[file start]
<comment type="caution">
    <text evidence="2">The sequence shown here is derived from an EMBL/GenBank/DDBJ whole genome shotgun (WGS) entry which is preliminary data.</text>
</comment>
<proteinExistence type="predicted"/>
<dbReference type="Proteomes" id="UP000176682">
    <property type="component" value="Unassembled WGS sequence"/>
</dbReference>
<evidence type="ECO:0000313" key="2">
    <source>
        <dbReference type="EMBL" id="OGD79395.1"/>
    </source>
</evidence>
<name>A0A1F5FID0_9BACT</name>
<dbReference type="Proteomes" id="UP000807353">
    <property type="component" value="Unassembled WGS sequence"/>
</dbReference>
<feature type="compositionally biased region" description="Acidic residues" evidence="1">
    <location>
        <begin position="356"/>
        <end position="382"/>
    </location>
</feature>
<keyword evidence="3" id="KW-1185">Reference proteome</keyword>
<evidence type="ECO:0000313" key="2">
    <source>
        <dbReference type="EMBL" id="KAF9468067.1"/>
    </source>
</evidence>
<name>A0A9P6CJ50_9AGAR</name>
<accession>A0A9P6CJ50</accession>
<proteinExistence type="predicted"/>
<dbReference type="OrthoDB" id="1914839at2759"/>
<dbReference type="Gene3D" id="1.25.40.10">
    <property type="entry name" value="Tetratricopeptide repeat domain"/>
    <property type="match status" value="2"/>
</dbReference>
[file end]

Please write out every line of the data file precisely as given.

<comment type="caution">
    <text evidence="2">The sequence shown here is derived from an EMBL/GenBank/DDBJ whole genome shotgun (WGS) entry which is preliminary data.</text>
</comment>
<proteinExistence type="predicted"/>
<dbReference type="Proteomes" id="UP000176682">
    <property type="component" value="Unassembled WGS sequence"/>
</dbReference>
<evidence type="ECO:0000313" key="2">
    <source>
        <dbReference type="EMBL" id="OGD79395.1"/>
    </source>
</evidence>
<name>A0A1F5FID0_9BACT</name>
<dbReference type="Proteomes" id="UP000807353">
    <property type="component" value="Unassembled WGS sequence"/>
</dbReference>
<feature type="compositionally biased region" description="Acidic residues" evidence="1">
    <location>
        <begin position="356"/>
        <end position="382"/>
    </location>
</feature>
<keyword evidence="3" id="KW-1185">Reference proteome</keyword>
<evidence type="ECO:0000313" key="2">
    <source>
        <dbReference type="EMBL" id="KAF9468067.1"/>
    </source>
</evidence>
<name>A0A9P6CJ50_9AGAR</name>
<accession>A0A9P6CJ50</accession>
<proteinExistence type="predicted"/>
<dbReference type="OrthoDB" id="1914839at2759"/>
<dbReference type="Gene3D" id="1.25.40.10">
    <property type="entry name" value="Tetratricopeptide repeat domain"/>
    <property type="match status" value="2"/>
</dbReference>